In the film “Glass: A Portrait of Philip in Twelve Parts,” the composer gives the filmmakers (and the audience) a peek into his daily life. Early in the morning, he arises, retreats to his studio and works for several hours. His studio space is a beautiful room, with a well-worn grand piano, a large writing surface and stacks of music and books. It is well-inhabited but not cluttered. In interviews and writings, he speaks of the importance of writing every day, and watching his daily ritual, you can see how he has provided the structure needed to do so. He has a specific time set aside each day, and a friendly, conducive workspace in which to immerse himself. In short, he has set himself up for success with his daily work.
Some people dream about scenes in movies involving Dragons or Owen Wilson, but I often find myself daydreaming about Philip Glass’s studio space and daily schedule. I am a huge proponent of writing every day, and I know the importance of having a good workspace, but both are currently luxuries that I am unable to afford with any consistency. I share a rehearsal/performance space with a number of other musicians, and have to grab time when I can manage it. Also, my schedule is erratic and requires flexibility for teaching and other things that come up, so establishing a writing routine tends to be a challenge for any extended period of time.
Case in point, the “Secret Project” (as I have been calling it), has suffered a bit as the result of the recent absence of a regular writing routine. Initially, I was working on it 3-4 days a week and I managed to produce about 25 sketches during the initial weeks of work. Then a bunch of life stuff happened, finishing the Zubatto record happened (and keeps happening), teaching, practicing, and every thing else that happens happened. Before I knew it, I was lucky to get a day of writing in each week.
Now things are calming down a bit again, and I am trying to get the Secret Project rolling again, but it is slow going. After months of neglect, my writing muscles are just not in shape, and need to get back up to speed. I feel a bit disconnected from the ideas I had for the project before, and combing through them and becoming reacquainted is slow going.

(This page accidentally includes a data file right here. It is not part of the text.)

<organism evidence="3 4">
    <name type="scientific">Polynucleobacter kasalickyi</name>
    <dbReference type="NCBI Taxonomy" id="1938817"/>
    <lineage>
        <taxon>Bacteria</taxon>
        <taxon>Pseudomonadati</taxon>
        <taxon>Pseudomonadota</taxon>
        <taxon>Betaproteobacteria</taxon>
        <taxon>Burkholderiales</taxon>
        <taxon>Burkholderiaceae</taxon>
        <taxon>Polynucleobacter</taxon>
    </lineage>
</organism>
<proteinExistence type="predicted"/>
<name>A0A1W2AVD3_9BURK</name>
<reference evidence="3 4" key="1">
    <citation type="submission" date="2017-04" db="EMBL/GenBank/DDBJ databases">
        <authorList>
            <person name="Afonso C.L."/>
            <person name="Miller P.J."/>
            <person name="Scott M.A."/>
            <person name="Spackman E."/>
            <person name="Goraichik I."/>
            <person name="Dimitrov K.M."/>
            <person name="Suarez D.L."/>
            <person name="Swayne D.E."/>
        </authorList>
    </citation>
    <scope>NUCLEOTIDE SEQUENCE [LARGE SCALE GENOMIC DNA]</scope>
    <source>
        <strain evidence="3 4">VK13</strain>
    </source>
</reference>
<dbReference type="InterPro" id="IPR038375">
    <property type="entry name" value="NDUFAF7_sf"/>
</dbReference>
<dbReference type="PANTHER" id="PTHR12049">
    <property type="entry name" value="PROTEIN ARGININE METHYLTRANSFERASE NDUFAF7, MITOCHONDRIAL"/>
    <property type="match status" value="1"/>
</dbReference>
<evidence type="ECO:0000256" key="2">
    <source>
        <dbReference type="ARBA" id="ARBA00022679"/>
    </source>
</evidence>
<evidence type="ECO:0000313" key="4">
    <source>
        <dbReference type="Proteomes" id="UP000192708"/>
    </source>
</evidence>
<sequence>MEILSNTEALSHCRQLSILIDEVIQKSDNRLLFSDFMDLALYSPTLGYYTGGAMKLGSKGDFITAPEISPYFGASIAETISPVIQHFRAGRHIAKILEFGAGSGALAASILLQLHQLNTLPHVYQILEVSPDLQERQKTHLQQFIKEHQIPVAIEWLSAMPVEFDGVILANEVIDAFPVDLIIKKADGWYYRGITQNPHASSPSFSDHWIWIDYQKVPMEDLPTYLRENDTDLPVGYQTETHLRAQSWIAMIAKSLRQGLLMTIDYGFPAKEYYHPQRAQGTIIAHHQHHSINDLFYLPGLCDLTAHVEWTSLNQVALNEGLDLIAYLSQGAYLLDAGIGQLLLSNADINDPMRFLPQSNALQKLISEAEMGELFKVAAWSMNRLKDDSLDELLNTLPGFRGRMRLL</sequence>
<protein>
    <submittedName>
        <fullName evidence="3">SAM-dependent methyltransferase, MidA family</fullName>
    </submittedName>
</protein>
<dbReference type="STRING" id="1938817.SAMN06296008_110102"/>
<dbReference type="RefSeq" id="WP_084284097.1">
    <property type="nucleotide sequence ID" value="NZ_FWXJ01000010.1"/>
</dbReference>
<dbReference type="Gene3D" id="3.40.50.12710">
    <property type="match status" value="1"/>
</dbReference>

Slowly, though, things are starting to move again. I have a set schedule to get to the next phase of the project, and some external deadlines which will certainly help. I have cataloged and evaluated all of the material I came up with to date and set a schedule to create some mock-ups and develop it further. Most importantly, I have managed to carve some solid time in my schedule and think I can keep it carved. The inevitable Summer Student Drop-Off will also help in the time department, which is the inverse of being so successful that I can afford to spend half of the day composing, but the net result looks about the same (minus the sweet Upper West Side digs).
So I keep dreaming of Philip Glass’s studio, or my own version of it, with giant desk and well-loved piano, and a schedule that allows me several uninterrupted hours of writing each and every day. Until that happens, I’ll just have to find my moments when I can, and bring the Secret Project one step closer to being Not-So-Secret.